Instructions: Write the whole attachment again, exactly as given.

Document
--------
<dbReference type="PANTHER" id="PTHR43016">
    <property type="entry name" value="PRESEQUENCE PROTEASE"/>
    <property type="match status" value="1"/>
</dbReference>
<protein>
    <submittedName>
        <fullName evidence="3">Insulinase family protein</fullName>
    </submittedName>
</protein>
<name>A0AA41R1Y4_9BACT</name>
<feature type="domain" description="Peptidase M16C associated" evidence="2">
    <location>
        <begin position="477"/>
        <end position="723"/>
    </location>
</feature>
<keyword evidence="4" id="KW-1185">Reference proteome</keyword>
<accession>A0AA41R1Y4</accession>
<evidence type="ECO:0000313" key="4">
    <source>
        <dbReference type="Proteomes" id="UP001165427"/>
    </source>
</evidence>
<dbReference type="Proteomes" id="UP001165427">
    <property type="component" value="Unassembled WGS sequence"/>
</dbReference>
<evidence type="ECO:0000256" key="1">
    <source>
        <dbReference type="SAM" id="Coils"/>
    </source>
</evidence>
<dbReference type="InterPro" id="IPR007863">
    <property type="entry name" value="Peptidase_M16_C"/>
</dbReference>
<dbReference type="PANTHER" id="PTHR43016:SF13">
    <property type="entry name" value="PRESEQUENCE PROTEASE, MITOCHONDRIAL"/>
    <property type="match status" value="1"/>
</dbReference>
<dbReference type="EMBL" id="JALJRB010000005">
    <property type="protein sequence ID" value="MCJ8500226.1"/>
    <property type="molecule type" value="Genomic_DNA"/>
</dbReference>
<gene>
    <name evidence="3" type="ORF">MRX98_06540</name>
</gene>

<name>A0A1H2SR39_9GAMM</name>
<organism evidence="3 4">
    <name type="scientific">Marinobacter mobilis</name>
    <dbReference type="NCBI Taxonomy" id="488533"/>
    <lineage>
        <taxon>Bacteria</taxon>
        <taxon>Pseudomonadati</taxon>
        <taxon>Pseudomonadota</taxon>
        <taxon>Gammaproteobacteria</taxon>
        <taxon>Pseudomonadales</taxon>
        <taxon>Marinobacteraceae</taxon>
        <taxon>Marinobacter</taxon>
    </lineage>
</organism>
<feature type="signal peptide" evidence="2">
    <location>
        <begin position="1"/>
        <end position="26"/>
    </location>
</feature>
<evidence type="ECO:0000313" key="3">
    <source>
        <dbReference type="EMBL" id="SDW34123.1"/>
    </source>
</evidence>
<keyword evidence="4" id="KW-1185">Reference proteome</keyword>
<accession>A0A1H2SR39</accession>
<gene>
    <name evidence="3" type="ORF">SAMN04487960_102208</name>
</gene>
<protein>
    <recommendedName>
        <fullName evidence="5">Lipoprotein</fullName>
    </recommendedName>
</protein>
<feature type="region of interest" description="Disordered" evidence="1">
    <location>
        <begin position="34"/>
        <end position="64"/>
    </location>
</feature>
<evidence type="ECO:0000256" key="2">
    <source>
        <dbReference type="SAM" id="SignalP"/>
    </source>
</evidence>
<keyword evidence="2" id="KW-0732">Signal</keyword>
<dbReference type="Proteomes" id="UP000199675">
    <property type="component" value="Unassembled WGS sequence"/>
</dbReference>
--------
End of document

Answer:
<dbReference type="PANTHER" id="PTHR43016">
    <property type="entry name" value="PRESEQUENCE PROTEASE"/>
    <property type="match status" value="1"/>
</dbReference>
<protein>
    <submittedName>
        <fullName evidence="3">Insulinase family protein</fullName>
    </submittedName>
</protein>
<name>A0AA41R1Y4_9BACT</name>
<feature type="domain" description="Peptidase M16C associated" evidence="2">
    <location>
        <begin position="477"/>
        <end position="723"/>
    </location>
</feature>
<keyword evidence="4" id="KW-1185">Reference proteome</keyword>
<accession>A0AA41R1Y4</accession>
<evidence type="ECO:0000313" key="4">
    <source>
        <dbReference type="Proteomes" id="UP001165427"/>
    </source>
</evidence>
<dbReference type="Proteomes" id="UP001165427">
    <property type="component" value="Unassembled WGS sequence"/>
</dbReference>
<evidence type="ECO:0000256" key="1">
    <source>
        <dbReference type="SAM" id="Coils"/>
    </source>
</evidence>
<dbReference type="InterPro" id="IPR007863">
    <property type="entry name" value="Peptidase_M16_C"/>
</dbReference>
<dbReference type="PANTHER" id="PTHR43016:SF13">
    <property type="entry name" value="PRESEQUENCE PROTEASE, MITOCHONDRIAL"/>
    <property type="match status" value="1"/>
</dbReference>
<dbReference type="EMBL" id="JALJRB010000005">
    <property type="protein sequence ID" value="MCJ8500226.1"/>
    <property type="molecule type" value="Genomic_DNA"/>
</dbReference>
<gene>
    <name evidence="3" type="ORF">MRX98_06540</name>
</gene>

<name>A0A1H2SR39_9GAMM</name>
<organism evidence="3 4">
    <name type="scientific">Marinobacter mobilis</name>
    <dbReference type="NCBI Taxonomy" id="488533"/>
    <lineage>
        <taxon>Bacteria</taxon>
        <taxon>Pseudomonadati</taxon>
        <taxon>Pseudomonadota</taxon>
        <taxon>Gammaproteobacteria</taxon>
        <taxon>Pseudomonadales</taxon>
        <taxon>Marinobacteraceae</taxon>
        <taxon>Marinobacter</taxon>
    </lineage>
</organism>
<feature type="signal peptide" evidence="2">
    <location>
        <begin position="1"/>
        <end position="26"/>
    </location>
</feature>
<evidence type="ECO:0000313" key="3">
    <source>
        <dbReference type="EMBL" id="SDW34123.1"/>
    </source>
</evidence>
<keyword evidence="4" id="KW-1185">Reference proteome</keyword>
<accession>A0A1H2SR39</accession>
<gene>
    <name evidence="3" type="ORF">SAMN04487960_102208</name>
</gene>
<protein>
    <recommendedName>
        <fullName evidence="5">Lipoprotein</fullName>
    </recommendedName>
</protein>
<feature type="region of interest" description="Disordered" evidence="1">
    <location>
        <begin position="34"/>
        <end position="64"/>
    </location>
</feature>
<evidence type="ECO:0000256" key="2">
    <source>
        <dbReference type="SAM" id="SignalP"/>
    </source>
</evidence>
<keyword evidence="2" id="KW-0732">Signal</keyword>
<dbReference type="Proteomes" id="UP000199675">
    <property type="component" value="Unassembled WGS sequence"/>
</dbReference>